Chinese artist Lv Shengzhong revives the age old folk art of paper cut through an experimental practice rooted in a contradictory contemporaneity.
A major retrospective entitled “Last Century” at Beijing’s Today Art Museum (TAM), running from 8 November 2015 to 1 January 2016, spans Lv Shengzhong’s 30-year career and offers an opportune moment for Art Radar to profile the work of one of China’s veteran contemporary artists.
A major retrospective entitled “Last Century”, offering a comprehensive survey of Lv Shengzhong’s oeuvre over the past 30 years, is on view at Beijing’s Today Art Museum until 1 January 2016. The work on show represents Lv’s attempts to question “the fashionable notion of “living in the moment”, which is another illusion produced and constructed by a certain history”.
Oldies but goldies: reviving the age old folk art of paper cut
Starting in the 1980s many of Lv Shengzhong’s contemporaries embraced Western artistic styles and practices. However, Lv defied this shift and instead turned towards the rural tradition of Chinese folk art, causing him to often feel, in his own words, like “a misfit in the contemporary world” and leading to his work often being left on the sidelines rather than in the mainstream of the Chinese contemporary art world. He does not agree with the art world’s classification that excludes folk art from “high art”. Despite his immersion in his own cultural traditions, Lv is still able to find universal truths that apply to humans from all parts of the world, be it their fears or their hopes.
The artist chose paper cutting, which is among China’s most ancient and popular folk art traditions, as his main source of inspiration. Lv was born in 1952 in a village in Shandong province, and as a child had seen his mother cut a variety of shapes and figures from paper. As an art student, Lv directed his research into the area of paper cutting and conducted cultural fieldwork in rural China, later incorporating his findings into his art. His immersion into folk art represented for Lv a kind of cathartic experience or as he explains:
I decided it was worthy for me to devote myself to learn from it, in order to nurture my fragmented sense of culture.
For his master thesis in folk art, he created a work “not so much a painting as a collection report of ancient symbols of life scattered throughout rural customs”, which he had found in his field research across the country. Right after completing his MFA in 1987 at China’s prestigious Central Academy of Fine Arts (CAFA) in Beijing, he took up his teaching post at the same institution, and has since been instrumental in educating and teaching generations of young artists. Now he serves as the head of the Experimental Art Department of the same academy and has been involved in this department since its inception in 2000.
Lv’s work first drew critical attention when it was shown at the National Art Museum of China in Beijing in a solo-show entitled “Papercut Art Show” (1988) and later at the seminal “China Avant-Garde” in 1989. Since then, his work has been exhibited extensively both at home and abroad.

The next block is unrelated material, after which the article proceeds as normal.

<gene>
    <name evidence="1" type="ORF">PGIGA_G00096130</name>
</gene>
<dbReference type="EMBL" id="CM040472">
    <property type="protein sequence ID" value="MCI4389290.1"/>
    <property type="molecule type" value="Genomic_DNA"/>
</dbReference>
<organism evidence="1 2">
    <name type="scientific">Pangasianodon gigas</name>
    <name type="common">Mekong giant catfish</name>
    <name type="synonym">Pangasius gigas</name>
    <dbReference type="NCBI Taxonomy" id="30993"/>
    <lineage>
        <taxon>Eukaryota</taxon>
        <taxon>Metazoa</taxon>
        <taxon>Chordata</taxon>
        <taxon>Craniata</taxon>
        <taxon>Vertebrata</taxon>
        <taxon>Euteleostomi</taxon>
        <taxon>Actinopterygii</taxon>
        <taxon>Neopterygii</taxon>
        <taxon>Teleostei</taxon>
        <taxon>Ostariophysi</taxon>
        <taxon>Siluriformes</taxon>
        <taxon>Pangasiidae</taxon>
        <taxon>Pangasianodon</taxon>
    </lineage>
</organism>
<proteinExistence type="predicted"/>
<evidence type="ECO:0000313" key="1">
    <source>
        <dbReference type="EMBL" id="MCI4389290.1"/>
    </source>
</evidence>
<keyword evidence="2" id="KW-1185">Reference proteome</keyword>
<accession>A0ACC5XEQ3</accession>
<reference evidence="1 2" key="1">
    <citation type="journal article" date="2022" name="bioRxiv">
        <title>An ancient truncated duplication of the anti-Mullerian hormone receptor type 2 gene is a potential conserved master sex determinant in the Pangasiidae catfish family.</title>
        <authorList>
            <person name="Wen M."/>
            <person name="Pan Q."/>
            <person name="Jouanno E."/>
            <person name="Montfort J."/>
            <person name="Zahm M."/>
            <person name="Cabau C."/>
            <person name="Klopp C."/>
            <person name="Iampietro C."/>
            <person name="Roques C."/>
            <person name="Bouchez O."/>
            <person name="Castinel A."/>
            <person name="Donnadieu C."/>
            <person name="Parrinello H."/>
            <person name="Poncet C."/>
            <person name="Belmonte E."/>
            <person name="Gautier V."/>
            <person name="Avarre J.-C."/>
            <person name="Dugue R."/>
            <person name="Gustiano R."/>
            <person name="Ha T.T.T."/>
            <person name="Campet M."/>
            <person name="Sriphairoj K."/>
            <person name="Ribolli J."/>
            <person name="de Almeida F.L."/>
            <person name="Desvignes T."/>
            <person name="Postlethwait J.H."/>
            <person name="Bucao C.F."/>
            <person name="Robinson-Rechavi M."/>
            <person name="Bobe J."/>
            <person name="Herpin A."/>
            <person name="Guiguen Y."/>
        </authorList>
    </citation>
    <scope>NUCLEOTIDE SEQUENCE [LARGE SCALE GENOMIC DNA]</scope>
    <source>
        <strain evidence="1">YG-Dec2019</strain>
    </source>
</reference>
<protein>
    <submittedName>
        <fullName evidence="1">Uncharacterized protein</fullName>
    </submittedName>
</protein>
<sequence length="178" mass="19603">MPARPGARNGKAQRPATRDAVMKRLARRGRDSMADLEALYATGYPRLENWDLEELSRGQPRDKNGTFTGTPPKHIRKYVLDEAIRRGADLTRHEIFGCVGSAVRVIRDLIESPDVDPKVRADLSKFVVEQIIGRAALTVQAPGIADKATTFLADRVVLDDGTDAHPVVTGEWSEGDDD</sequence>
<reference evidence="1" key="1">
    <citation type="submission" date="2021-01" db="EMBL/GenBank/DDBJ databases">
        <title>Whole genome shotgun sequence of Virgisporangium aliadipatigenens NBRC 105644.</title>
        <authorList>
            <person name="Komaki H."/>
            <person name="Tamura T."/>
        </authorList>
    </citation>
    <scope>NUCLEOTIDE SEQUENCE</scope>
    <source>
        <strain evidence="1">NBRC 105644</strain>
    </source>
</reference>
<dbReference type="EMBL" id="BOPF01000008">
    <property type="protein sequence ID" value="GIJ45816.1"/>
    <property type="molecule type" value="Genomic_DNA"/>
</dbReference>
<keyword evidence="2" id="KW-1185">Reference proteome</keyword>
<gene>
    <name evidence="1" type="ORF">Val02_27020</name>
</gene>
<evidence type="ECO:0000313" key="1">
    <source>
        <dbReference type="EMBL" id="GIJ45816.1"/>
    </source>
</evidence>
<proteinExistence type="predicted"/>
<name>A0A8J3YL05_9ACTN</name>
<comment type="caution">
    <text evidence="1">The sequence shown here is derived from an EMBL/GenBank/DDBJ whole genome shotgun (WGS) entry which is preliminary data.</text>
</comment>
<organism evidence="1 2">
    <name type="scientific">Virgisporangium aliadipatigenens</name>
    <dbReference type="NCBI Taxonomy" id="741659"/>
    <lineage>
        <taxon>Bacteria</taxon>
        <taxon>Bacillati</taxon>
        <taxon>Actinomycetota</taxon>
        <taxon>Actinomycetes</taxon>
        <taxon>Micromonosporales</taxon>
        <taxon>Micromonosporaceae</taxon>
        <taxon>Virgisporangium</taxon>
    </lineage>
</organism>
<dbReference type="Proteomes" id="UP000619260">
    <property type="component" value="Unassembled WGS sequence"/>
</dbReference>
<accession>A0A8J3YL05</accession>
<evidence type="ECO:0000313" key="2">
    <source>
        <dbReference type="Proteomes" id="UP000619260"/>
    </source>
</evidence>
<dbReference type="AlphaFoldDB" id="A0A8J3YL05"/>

The work that he exhibited then and now again at Today Art Museum was Chichu (meaning ‘walk slowly’). Here, Lv incorporated into his work the folk art of paper cutting in conjunction with a local custom of the Yellow River Basin held on Lantern Festival called “Turning Nine Curves”. He came across this tradition while conducting cultural field research north of Shaanxi province in 1985, which stipulates that by going through the rivers’ winding paths anything that one wishes for is granted, whereas a withdrawing half way through would bring misfortune. The artist further explains:
[…] human beings have a recorded history of building labyrinths of 5000 years…. [M]azes have attracted people to move forward insistently in advances and get through obstacles in search for the truth of life goal and of oneself.
Lv’s work is perhaps most associated with his paper-cut “little red man”, a primitive looking human figure cut out of red paper that touches the ground with his toes and holds the sky with his lifted arms. In the rural northwest of China, the artist saw old women cutting out these “bun dolls” that were to ward off against evil spirits, a very ancient tradition. Lv noticed that this type of frontal symmetric human figure was not only found in China but was a worldwide phenomenon of early civilisations.
His current installation at TAM entitled Human Brick is perhaps a culmination of the use of these red paper-cut figures. For this exhibition, a total of 600,000 paper men were cut by craftsmen using needles and then a group of students helped to paste them to the paper background, always using both the positive and negative forms. This labour intensive work took over half a year to complete. What the artist wants to convey with his work is summed up best in his own words:
The collective sub-consciousness grows out of the shared experience that humans have or always had, its content is the same to all human beings in essence…. If the long centuries of calamities descend upon us once again, would individualism, the liberation of individuality and right standard still seem as so important?